Original etching printed in black ink on laid paper.
Signed with the artist’s monogram and dated in the plate lower right RHL 1631.
A fine 17th century/lifetime impression of Bartsch’s second state of three, Usticke's third state of four, of this scarce etching printed after the addition of the pattern to the tail of the headdress and the reworking of the right sleeve.
Catalog: Bartsch 348 ii/iii; Hind 50; Biorklund-Barnard 31-9; Usticke 349 iii/iv
5 3/4 x 5 1/8 inches
In excellent condition, trimmed down to but not inside the platemark all around.
Provenance: ex-collection Pierre Mariette II (French, 1634-1716), a member of the wellÄknown family of Paris book and print dealers who became one of the earliest dealers in the etchings of Rembrandt, bearing his penned signature [Lugt1788] verso.
Collections in which impressions of this state this etching can be found: Rijksprentenkabinet, Rijksmuseum, Amsterdam; Kupferstichkabinett der Staatlichen Museen, Berlin-Dahlem; Fitzwilliam Museum, Cambridge; St?delsches Kunstinstitut, Frankfurt-on-Main; Teylers Stichting, Haarlem; Ermitage Museum, Leningrad; The British Museum, London; Bibliotheque Nationale, Paris; Duthuit Collection, Petit Palais, Paris; Graphische Sammlung Albertina, Vienna.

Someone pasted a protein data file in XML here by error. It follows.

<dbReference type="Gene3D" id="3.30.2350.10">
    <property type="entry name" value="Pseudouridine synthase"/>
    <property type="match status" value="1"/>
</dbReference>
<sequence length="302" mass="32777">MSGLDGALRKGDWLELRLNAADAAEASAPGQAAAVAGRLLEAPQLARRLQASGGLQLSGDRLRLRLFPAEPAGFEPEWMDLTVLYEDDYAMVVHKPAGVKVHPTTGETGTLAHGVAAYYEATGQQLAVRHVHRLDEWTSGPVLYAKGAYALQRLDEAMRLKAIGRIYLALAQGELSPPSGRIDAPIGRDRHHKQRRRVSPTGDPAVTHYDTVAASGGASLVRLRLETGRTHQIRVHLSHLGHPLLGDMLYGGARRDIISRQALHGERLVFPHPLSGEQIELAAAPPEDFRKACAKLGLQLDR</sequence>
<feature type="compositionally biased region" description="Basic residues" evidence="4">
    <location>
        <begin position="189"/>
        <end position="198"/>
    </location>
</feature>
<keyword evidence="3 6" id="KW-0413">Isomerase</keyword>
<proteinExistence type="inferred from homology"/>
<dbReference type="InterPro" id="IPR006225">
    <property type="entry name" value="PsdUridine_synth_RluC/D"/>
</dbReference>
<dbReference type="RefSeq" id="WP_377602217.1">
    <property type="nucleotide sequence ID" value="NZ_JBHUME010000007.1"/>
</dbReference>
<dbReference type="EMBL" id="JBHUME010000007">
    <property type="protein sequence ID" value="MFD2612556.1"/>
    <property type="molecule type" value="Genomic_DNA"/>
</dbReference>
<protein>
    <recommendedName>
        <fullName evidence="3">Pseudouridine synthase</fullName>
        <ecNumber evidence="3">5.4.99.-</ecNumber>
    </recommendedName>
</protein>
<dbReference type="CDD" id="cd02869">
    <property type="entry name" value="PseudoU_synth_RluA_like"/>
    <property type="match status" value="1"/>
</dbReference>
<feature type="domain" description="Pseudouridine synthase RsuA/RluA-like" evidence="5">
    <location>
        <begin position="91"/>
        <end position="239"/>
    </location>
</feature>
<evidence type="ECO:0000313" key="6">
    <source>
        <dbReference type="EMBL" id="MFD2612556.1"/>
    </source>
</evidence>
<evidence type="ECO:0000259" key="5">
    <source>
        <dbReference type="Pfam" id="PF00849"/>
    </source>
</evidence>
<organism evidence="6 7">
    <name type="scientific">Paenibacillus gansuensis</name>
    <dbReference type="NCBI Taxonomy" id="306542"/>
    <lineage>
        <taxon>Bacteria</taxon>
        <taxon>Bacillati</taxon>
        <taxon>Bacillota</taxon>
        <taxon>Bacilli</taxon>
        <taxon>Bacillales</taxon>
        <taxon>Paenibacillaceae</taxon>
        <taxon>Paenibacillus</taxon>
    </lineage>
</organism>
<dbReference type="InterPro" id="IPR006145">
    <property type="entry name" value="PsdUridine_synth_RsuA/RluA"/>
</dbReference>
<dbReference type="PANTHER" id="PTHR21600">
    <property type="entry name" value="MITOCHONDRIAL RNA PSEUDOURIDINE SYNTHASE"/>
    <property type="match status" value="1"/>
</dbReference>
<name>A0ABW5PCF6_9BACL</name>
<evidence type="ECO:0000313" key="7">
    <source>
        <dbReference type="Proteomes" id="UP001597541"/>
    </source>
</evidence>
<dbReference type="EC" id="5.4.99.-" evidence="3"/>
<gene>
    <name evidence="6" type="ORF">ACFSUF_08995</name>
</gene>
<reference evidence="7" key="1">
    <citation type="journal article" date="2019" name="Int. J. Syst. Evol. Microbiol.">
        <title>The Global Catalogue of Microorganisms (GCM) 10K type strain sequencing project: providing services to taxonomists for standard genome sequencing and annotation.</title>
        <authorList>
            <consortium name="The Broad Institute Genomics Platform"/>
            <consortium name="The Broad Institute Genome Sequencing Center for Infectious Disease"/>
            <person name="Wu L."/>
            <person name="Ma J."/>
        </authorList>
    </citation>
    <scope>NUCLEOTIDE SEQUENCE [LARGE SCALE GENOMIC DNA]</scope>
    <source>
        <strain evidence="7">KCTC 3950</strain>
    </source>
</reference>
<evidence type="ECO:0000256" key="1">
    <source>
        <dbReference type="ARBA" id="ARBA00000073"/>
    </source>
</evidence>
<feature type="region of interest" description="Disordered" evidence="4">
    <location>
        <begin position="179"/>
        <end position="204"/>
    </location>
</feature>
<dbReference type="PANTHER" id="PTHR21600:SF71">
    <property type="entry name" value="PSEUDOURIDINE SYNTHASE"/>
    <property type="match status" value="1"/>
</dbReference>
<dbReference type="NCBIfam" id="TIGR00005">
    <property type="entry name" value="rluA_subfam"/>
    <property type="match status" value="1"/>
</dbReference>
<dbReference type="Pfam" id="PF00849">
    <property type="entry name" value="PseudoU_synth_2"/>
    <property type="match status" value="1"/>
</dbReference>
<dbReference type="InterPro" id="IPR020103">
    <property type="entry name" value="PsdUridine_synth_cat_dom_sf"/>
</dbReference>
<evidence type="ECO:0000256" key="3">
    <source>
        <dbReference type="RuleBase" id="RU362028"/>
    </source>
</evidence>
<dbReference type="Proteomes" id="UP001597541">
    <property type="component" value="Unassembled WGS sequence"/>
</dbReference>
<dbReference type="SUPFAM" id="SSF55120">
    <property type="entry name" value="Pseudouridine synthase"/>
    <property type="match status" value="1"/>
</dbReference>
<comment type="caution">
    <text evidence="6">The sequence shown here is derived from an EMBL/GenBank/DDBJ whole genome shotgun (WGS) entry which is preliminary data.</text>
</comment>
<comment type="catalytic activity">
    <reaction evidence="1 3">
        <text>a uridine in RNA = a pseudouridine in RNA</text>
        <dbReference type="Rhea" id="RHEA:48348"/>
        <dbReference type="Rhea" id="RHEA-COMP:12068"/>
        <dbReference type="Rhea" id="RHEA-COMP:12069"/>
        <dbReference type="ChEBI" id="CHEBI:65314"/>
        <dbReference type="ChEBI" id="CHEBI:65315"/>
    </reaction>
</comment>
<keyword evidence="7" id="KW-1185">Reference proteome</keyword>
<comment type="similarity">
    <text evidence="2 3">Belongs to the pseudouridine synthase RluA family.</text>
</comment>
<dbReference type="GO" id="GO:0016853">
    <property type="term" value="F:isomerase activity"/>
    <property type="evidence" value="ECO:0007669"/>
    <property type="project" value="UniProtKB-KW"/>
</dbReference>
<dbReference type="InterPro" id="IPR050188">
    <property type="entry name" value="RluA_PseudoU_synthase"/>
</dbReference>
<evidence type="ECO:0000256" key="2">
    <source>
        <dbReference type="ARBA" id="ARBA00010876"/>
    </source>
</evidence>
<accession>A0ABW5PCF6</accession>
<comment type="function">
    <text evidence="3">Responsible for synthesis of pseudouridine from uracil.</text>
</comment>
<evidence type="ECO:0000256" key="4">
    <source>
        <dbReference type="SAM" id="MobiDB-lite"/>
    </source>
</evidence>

Rembrandt's mother, Neeltgen Willemsdochter Zuytbrouck, daughter of a baker, was the mother of nine children, of whom Rembrandt was the eighth. She died in 1640. Rembrandt seems to have recorded her features in a number of etchings, this one included. However, there is no documentary evidence that the old lady in these works is indeed Rembrandt's mother. It was during the 1679 inventory of Clement de Jonghe's estate that these images were assumed to be depictions of the artist's mother.5